Biceps Tendonitis

Many People Have pain along the front of their shoulder and think it has to do with a rotator cuff injury, but that's not always the case. Your two upper biceps tendons run up into your shoulder area and the long head originates directly in your shoulder girdle. The other originates on your Coracoid process which is located in the area between your pectoral muscles and your front shoulder muscle. The biceps tendons can become inflamed for a number of reasons and when they do it can be quite painful and debilitating.

There are many mechanisms that can cause biceps tendonitis. The most common of these is overuse. When the cells of the biceps tendons don't have enough time to properly rest from strenuous work or repetitive exercise, they become inflamed due to the healing process. The second most common cause is having weak rotator cuff muscles or a rotator cuff injury. The biceps tendons will begin to take over all of the work for the rotator cuff muscles when they're weak or injured, thus resulting in overuse of the biceps tendons. A third possible mechanism is poor posture. Forward shoulders can cause impingement of the biceps tendons and irritate them.

Just as there are many mechanisms for biceps tendonitis to occur, there are many ways to correct it. The first and most important of which is rest. Without proper rest the biceps tendons won't have enough time have the damaged tissue be repaired. So how much time is enough? It's all dependent on the individual and the severity of the injury. I recommend waiting till pain is minimal and slowly progress back into activity, using pain as a guide to how far you can progress each day. The second mechanism of weak rotator cuff muscles can be addressed by rest followed by strengthening of those rotator cuff muscles through various exercises. The third mechanism of injury, impingement, can be addressed by scapular retraction training, of which is explained in greater detail in one of my previous blog posts. It can also be corrected by stretching anterior shoulder and pectoral muscles to reduce the forward pull on the shoulder joint by those muscles.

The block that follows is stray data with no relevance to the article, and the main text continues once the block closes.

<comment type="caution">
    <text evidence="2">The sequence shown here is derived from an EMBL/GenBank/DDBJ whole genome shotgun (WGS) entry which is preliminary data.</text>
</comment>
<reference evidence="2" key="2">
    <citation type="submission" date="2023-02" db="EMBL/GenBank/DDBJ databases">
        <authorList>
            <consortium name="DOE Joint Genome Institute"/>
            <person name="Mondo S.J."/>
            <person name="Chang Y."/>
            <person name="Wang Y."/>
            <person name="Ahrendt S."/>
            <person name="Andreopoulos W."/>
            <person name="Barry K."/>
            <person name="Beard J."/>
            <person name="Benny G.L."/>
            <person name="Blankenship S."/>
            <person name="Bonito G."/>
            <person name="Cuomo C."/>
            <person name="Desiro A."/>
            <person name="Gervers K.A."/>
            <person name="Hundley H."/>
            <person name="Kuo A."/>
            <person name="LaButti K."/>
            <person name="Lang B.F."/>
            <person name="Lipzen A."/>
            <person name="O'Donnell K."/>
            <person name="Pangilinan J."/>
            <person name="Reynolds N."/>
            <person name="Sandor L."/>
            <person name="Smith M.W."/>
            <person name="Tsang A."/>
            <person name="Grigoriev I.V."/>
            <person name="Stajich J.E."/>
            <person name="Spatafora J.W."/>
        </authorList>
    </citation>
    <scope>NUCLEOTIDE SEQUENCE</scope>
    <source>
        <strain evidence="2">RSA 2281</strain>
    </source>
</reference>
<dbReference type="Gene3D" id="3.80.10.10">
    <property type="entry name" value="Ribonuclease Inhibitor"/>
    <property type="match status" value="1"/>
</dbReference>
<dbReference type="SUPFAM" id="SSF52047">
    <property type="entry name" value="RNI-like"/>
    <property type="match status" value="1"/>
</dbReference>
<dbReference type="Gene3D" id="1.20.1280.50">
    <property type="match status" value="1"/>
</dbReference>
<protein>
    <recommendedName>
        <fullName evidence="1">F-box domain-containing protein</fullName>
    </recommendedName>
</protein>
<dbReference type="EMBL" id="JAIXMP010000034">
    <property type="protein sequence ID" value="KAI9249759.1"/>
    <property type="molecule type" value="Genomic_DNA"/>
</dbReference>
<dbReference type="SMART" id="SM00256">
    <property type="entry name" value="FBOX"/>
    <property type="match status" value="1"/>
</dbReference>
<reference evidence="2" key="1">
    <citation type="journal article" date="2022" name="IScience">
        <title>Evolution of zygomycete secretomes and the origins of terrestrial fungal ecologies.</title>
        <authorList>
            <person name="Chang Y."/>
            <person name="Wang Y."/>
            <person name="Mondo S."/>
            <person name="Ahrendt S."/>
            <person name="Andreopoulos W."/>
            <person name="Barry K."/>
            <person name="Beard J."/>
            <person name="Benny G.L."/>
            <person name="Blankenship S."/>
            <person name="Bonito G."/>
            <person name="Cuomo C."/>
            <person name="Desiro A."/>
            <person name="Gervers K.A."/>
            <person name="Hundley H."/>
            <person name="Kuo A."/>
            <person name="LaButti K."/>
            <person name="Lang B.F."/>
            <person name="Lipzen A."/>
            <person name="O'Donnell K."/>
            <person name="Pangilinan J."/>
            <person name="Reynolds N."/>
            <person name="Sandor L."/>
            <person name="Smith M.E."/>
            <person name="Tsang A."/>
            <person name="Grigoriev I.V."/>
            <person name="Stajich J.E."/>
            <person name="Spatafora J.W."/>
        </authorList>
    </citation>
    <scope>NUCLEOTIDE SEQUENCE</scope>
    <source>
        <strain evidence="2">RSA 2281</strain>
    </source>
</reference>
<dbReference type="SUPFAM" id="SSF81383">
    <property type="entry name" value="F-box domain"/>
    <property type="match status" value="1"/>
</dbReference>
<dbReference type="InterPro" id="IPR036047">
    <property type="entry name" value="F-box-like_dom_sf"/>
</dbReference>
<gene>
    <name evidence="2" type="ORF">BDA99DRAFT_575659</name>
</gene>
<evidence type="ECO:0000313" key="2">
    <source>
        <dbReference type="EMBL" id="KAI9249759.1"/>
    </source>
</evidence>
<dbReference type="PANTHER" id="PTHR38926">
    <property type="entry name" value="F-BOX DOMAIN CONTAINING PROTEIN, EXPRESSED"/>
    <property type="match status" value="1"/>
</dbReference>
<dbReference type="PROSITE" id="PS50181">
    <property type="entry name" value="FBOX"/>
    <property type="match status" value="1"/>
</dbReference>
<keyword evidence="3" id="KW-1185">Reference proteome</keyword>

Overall, biceps tendonitis may seem like an insignificant thing to most people but it can be debilitating for many people who perform a lot of physical labor for work or athletics and should be corrected as soon as possible. The best treatment is always prevention and this can be done by performing the same exercises and practices as the treatment for biceps tendonitis.

-Taite

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